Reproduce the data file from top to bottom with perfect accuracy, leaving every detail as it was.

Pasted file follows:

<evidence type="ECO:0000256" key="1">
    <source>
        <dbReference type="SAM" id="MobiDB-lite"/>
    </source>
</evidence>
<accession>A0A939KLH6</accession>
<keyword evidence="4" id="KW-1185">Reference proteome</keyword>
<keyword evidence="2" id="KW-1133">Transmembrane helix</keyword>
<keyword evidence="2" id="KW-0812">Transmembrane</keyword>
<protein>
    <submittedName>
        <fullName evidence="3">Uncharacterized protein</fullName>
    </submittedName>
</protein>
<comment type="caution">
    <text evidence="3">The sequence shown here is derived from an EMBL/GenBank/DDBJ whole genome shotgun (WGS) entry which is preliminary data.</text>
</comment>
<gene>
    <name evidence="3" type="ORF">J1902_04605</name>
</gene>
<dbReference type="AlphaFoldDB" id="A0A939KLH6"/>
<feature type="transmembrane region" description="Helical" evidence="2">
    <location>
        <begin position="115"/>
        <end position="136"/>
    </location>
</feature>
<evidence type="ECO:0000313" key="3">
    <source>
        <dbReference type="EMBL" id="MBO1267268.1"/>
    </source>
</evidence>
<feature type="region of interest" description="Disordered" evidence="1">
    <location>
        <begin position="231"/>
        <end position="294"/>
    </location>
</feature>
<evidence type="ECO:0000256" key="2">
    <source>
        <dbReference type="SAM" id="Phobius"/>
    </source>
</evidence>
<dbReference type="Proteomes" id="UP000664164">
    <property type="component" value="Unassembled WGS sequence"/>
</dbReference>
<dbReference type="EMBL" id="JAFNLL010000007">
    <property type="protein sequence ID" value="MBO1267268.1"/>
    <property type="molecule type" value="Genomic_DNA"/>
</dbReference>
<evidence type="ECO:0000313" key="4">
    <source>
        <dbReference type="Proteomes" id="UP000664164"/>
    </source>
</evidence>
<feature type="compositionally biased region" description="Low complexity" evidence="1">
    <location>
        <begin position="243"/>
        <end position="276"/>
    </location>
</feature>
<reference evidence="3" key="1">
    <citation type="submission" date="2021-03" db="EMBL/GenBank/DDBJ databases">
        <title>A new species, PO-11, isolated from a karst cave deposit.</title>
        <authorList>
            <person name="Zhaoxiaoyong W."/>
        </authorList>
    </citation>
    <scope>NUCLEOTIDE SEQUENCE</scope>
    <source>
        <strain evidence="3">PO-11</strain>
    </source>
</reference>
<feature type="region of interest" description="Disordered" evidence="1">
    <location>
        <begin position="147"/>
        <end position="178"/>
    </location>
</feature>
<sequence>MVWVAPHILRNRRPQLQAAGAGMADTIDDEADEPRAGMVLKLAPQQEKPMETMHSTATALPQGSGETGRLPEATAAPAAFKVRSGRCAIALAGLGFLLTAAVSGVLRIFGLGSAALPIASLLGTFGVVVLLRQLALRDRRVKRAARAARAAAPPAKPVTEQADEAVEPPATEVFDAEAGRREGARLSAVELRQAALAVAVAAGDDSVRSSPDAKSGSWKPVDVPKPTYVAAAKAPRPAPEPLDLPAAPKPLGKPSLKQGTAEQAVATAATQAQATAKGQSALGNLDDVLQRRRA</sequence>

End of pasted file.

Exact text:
<evidence type="ECO:0000256" key="1">
    <source>
        <dbReference type="SAM" id="MobiDB-lite"/>
    </source>
</evidence>
<accession>A0A939KLH6</accession>
<keyword evidence="4" id="KW-1185">Reference proteome</keyword>
<keyword evidence="2" id="KW-1133">Transmembrane helix</keyword>
<keyword evidence="2" id="KW-0812">Transmembrane</keyword>
<protein>
    <submittedName>
        <fullName evidence="3">Uncharacterized protein</fullName>
    </submittedName>
</protein>
<comment type="caution">
    <text evidence="3">The sequence shown here is derived from an EMBL/GenBank/DDBJ whole genome shotgun (WGS) entry which is preliminary data.</text>
</comment>
<gene>
    <name evidence="3" type="ORF">J1902_04605</name>
</gene>
<dbReference type="AlphaFoldDB" id="A0A939KLH6"/>
<feature type="transmembrane region" description="Helical" evidence="2">
    <location>
        <begin position="115"/>
        <end position="136"/>
    </location>
</feature>
<evidence type="ECO:0000313" key="3">
    <source>
        <dbReference type="EMBL" id="MBO1267268.1"/>
    </source>
</evidence>
<feature type="region of interest" description="Disordered" evidence="1">
    <location>
        <begin position="231"/>
        <end position="294"/>
    </location>
</feature>
<evidence type="ECO:0000256" key="2">
    <source>
        <dbReference type="SAM" id="Phobius"/>
    </source>
</evidence>
<dbReference type="Proteomes" id="UP000664164">
    <property type="component" value="Unassembled WGS sequence"/>
</dbReference>
<dbReference type="EMBL" id="JAFNLL010000007">
    <property type="protein sequence ID" value="MBO1267268.1"/>
    <property type="molecule type" value="Genomic_DNA"/>
</dbReference>
<evidence type="ECO:0000313" key="4">
    <source>
        <dbReference type="Proteomes" id="UP000664164"/>
    </source>
</evidence>
<feature type="compositionally biased region" description="Low complexity" evidence="1">
    <location>
        <begin position="243"/>
        <end position="276"/>
    </location>
</feature>
<reference evidence="3" key="1">
    <citation type="submission" date="2021-03" db="EMBL/GenBank/DDBJ databases">
        <title>A new species, PO-11, isolated from a karst cave deposit.</title>
        <authorList>
            <person name="Zhaoxiaoyong W."/>
        </authorList>
    </citation>
    <scope>NUCLEOTIDE SEQUENCE</scope>
    <source>
        <strain evidence="3">PO-11</strain>
    </source>
</reference>
<feature type="region of interest" description="Disordered" evidence="1">
    <location>
        <begin position="147"/>
        <end position="178"/>
    </location>
</feature>
<sequence>MVWVAPHILRNRRPQLQAAGAGMADTIDDEADEPRAGMVLKLAPQQEKPMETMHSTATALPQGSGETGRLPEATAAPAAFKVRSGRCAIALAGLGFLLTAAVSGVLRIFGLGSAALPIASLLGTFGVVVLLRQLALRDRRVKRAARAARAAAPPAKPVTEQADEAVEPPATEVFDAEAGRREGARLSAVELRQAALAVAVAAGDDSVRSSPDAKSGSWKPVDVPKPTYVAAAKAPRPAPEPLDLPAAPKPLGKPSLKQGTAEQAVATAATQAQATAKGQSALGNLDDVLQRRRA</sequence>